From Asuncion we caught a long bus down to Encarnación, a city of about 100,000 in the very south of Paraguay, just across the Parańa River from Argentina. We had two reasons to go to Encarnacion The main reason was to cross over to Argentina so we could go north to Iguazu Falls. Secondarily, as long as we were passing through, we figured we’d tour a couple of the old and long-ago abandoned Jesuit missions in the area. To our surprise the missions – UNESCO World Heritage Sites – were a great way to spend a day. More than just a place to stop over en route to the Falls, they were worthy of a trip to the area on its own.
The story of the missions is interesting; sufficiently interesting, in fact, to inspire the Academy Award-winning movie The Mission. Starting in 1609, Jesuit missionaries emigrated from Spain to build ultimately dozens of “reductions”, settlements for indigenous people. The Spanish Empire started the process to govern the then-nomadic Guaraní people more efficiently, but the Jesuits were more interested in Christianizing them than just taxing and controlling them. So in an area that now includes parts of Bolivia, Paraguay, Argentina, and Brazil dozens of these missions popped up.These religious settlements existed largely outside standard Spanish colonial experience and ultimately the authorities came to believe that the Jesuits were more of a problem than they could tolerate; they were, after all, interfering with the slave trade. Thus in 1767 the Spanish banished the Jesuits and the missions were evacuated. Scattered ruins remain and in 1993 UNESCO declared two of the best preserved sites in southern Paraguay World Heritage Sites.
Off we went to see them, not really knowing what to expect. The first one we came to was La Santísima Trinidad de Paraná, the Most Holy Trinity of Paraná (the local river). It was stunning. The mission was built relatively late in the Jesuit period and was the biggest of them all. I particularly loved the setting, up on the crest of a hill with great views over the region. And unlike so many tourist sites we had the huge space all to ourselves. Just a very beautiful and peaceful experience.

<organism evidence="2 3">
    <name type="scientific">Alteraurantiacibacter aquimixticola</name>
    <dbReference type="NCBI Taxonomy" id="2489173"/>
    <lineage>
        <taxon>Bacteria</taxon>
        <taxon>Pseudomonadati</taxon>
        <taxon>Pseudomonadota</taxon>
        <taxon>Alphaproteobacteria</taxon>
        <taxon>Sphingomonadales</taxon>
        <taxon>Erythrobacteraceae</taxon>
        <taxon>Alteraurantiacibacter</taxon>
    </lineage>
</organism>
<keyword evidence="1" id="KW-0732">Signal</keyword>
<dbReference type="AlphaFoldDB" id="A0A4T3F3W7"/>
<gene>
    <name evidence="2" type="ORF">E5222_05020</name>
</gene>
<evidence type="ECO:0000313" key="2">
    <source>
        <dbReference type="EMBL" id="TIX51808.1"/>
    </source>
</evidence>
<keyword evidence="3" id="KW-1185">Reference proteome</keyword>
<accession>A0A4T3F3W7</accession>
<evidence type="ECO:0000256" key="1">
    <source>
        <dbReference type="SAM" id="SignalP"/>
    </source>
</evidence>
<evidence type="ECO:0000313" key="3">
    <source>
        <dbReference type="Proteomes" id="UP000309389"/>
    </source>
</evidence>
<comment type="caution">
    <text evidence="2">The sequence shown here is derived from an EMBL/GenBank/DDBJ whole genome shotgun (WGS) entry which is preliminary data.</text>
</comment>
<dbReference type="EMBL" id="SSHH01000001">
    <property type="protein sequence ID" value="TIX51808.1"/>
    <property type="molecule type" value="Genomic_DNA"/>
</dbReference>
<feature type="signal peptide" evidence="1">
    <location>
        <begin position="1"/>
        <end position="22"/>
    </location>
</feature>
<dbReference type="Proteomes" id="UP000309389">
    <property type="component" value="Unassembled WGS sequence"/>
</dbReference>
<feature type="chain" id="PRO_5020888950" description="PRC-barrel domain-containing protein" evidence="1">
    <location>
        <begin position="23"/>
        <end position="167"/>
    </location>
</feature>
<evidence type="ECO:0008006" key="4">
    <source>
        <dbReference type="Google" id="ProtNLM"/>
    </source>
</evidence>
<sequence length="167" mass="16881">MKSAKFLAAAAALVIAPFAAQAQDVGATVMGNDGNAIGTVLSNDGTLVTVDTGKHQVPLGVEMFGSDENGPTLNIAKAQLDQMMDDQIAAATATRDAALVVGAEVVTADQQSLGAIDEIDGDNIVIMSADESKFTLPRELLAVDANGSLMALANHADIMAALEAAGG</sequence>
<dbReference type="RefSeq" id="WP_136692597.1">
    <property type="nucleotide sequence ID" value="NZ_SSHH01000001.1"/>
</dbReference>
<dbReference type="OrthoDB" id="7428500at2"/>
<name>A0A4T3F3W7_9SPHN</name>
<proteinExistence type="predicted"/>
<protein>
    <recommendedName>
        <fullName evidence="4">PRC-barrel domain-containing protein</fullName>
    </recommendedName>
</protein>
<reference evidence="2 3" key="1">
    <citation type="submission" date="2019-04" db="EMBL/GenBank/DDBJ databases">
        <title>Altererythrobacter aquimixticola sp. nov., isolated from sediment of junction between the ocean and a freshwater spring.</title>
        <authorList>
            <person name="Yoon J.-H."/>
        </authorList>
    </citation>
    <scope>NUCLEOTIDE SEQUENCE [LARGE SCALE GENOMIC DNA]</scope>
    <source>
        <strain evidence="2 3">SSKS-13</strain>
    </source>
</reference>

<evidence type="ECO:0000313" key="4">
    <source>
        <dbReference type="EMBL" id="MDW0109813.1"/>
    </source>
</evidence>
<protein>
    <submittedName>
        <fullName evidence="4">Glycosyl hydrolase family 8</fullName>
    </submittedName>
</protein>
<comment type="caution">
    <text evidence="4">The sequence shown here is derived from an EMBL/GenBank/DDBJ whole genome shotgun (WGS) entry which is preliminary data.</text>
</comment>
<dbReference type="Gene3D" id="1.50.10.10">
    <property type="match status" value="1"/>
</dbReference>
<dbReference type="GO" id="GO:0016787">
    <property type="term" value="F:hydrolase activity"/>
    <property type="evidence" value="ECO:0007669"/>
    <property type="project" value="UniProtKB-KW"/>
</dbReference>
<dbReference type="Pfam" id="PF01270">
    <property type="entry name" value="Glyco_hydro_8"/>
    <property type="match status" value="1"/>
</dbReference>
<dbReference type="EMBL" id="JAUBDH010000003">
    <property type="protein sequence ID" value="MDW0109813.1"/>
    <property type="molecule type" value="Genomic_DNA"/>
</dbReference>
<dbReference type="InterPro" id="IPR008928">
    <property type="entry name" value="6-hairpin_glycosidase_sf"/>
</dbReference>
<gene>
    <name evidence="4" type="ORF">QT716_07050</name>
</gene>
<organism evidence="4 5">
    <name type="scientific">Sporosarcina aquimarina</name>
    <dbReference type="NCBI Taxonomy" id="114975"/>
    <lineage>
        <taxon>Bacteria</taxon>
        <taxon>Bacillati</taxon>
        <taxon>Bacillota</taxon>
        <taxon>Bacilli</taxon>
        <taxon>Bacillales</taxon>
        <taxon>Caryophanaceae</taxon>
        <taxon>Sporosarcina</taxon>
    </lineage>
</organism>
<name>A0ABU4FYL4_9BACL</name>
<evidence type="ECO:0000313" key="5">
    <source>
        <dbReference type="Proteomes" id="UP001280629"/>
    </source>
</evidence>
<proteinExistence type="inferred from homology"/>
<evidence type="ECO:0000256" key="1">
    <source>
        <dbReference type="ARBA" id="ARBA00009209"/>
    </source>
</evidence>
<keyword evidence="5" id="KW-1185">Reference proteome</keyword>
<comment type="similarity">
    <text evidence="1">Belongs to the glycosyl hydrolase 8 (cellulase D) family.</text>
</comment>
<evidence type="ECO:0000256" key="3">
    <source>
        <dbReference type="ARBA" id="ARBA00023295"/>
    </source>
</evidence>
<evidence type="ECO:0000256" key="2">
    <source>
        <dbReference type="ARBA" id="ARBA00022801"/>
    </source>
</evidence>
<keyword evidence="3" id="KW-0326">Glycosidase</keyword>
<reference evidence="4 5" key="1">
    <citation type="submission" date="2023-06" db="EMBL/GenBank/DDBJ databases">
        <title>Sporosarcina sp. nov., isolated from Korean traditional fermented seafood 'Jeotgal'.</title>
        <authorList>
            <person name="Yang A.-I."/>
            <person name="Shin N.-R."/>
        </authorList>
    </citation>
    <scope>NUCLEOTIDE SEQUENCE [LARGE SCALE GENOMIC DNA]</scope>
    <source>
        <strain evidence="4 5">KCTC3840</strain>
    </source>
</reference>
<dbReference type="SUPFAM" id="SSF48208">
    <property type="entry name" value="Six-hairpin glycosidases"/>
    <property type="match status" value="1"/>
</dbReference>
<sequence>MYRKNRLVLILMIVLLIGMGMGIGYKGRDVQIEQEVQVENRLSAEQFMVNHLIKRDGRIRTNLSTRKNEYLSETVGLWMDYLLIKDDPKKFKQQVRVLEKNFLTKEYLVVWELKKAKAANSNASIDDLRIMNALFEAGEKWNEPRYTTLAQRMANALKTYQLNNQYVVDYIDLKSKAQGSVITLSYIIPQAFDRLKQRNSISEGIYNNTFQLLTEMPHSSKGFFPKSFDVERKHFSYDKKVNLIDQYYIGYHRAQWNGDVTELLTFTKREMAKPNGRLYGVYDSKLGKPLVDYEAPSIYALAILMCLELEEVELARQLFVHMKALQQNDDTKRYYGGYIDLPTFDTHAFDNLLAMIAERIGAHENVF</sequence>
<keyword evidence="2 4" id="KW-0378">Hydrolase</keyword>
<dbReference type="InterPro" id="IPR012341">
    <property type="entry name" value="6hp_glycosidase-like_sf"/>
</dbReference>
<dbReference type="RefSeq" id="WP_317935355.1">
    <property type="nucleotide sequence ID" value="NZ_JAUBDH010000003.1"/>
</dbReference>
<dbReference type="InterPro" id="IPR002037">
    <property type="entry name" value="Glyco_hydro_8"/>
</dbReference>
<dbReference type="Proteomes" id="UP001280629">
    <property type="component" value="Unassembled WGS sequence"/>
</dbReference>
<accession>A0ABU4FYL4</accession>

Next up was the ruins of Jesús de Tavarangue. In this case construction didn’t begin until 1760, just a few years before the Jesuits were expelled. The church was being built as a replica of the Church of Saint Ignatius of Loyola in Italy and would have been one of the biggest churches of its time, measuring 230 feet by 80 feet. The Jesuits were expelled before the mission was completed, but what remains is impressive.
So that was Encarnacion. The town itself was … OK, nothing too special. The city has recently invested in building a big parkway along the Paraná river – second in length in South America only to the Amazon River and which, after later merging with both the Paraguay and Uruguay Rivers, becomes the Rio de la Plata – opening up a big area for biking and running and all that good stuff. We found a restaurant we liked, so we were happy there for a couple of days.The plan was that the next morning we would take a bus across the river into the neighboring city of Posadas, Argentina. It was really hard to get information in Paraguay about our travel options in Argentina, but we figured one way or another we could get to the bus station there and take a bus six hours or so north to Puerto Iguazu, near Iguazu Falls on the Argentinian side. In theory we could have gone north in Paraguay to Ciudad del Este, on the Paraguayan side of the of the Falls, but it wasn’t clear that we could get across to Argentina from there without going through Brazil. And since getting a Brazilian visa is exceedingly difficult for Americans – except, we’ve read, from the Argentinian side of the Falls, where it can be done – we figured we’d first cross to Argentina, then go north, see the Falls, get a Brazilian visa, and continue on.
Didn’t quite work that way. We got the bus across the river into Argentina, got through immigration and all that, and then got on a local bus that we thought would take us to the bus station where we could continue on north to Iguazu. Instead the bus just kept taking us further and further out of town, away from everything. And by “everything” I mean in particular away from all ATMs. Since we didn’t have Argentinian pesos, we were starting to get desperate. So at one point the bus stopped at a traffic light and we just got out, walking back nearly an hour (in 90-degree heat with our luggage) into town. We got a hotel so we could get online … and discovered that we had been no more than two or three minutes from the bus station when we bailed out.
Now, a day in Posadas isn’t all bad. Again, we found a nice restaurant with great Argentinian beef and got tickets for an early morning bus up to Iguazu. The problem was that getting the visa is a two-day process. Had we made it without the overnight stop in Posadas we’d have gotten to the Brazilian consulate Thursday morning and picked up the visa Friday afternoon. Instead we wouldn’t get to the consulate until Friday morning and thus would have to hang around until Monday to get the visas. Not the worst problem in the world, but not ideal either.
At any rate, Encarnación was great, the missions were quite the site, and now we’re finally off to Iguazu.